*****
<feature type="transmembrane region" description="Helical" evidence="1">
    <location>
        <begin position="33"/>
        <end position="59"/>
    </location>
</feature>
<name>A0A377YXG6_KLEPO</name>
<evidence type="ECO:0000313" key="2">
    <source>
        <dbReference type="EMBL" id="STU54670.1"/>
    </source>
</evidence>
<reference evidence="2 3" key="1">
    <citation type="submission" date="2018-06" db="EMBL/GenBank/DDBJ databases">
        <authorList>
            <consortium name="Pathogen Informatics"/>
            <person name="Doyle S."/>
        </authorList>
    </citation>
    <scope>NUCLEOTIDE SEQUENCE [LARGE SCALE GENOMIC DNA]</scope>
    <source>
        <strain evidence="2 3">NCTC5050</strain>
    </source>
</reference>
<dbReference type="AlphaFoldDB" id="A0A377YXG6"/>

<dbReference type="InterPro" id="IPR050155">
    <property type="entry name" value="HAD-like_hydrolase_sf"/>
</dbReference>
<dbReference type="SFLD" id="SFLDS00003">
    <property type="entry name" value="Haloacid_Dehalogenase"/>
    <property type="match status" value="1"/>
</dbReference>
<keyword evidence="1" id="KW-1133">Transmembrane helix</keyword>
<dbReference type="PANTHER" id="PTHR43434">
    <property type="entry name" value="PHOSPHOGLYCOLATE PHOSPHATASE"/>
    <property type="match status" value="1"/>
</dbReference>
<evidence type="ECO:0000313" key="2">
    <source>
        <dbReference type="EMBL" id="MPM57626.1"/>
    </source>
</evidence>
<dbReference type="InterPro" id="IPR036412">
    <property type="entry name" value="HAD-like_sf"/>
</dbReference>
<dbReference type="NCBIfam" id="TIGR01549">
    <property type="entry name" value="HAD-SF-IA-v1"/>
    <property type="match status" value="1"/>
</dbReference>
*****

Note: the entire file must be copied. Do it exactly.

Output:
<feature type="transmembrane region" description="Helical" evidence="1">
    <location>
        <begin position="33"/>
        <end position="59"/>
    </location>
</feature>
<name>A0A377YXG6_KLEPO</name>
<evidence type="ECO:0000313" key="2">
    <source>
        <dbReference type="EMBL" id="STU54670.1"/>
    </source>
</evidence>
<reference evidence="2 3" key="1">
    <citation type="submission" date="2018-06" db="EMBL/GenBank/DDBJ databases">
        <authorList>
            <consortium name="Pathogen Informatics"/>
            <person name="Doyle S."/>
        </authorList>
    </citation>
    <scope>NUCLEOTIDE SEQUENCE [LARGE SCALE GENOMIC DNA]</scope>
    <source>
        <strain evidence="2 3">NCTC5050</strain>
    </source>
</reference>
<dbReference type="AlphaFoldDB" id="A0A377YXG6"/>

<dbReference type="InterPro" id="IPR050155">
    <property type="entry name" value="HAD-like_hydrolase_sf"/>
</dbReference>
<dbReference type="SFLD" id="SFLDS00003">
    <property type="entry name" value="Haloacid_Dehalogenase"/>
    <property type="match status" value="1"/>
</dbReference>
<keyword evidence="1" id="KW-1133">Transmembrane helix</keyword>
<dbReference type="PANTHER" id="PTHR43434">
    <property type="entry name" value="PHOSPHOGLYCOLATE PHOSPHATASE"/>
    <property type="match status" value="1"/>
</dbReference>
<evidence type="ECO:0000313" key="2">
    <source>
        <dbReference type="EMBL" id="MPM57626.1"/>
    </source>
</evidence>
<dbReference type="InterPro" id="IPR036412">
    <property type="entry name" value="HAD-like_sf"/>
</dbReference>
<dbReference type="NCBIfam" id="TIGR01549">
    <property type="entry name" value="HAD-SF-IA-v1"/>
    <property type="match status" value="1"/>
</dbReference>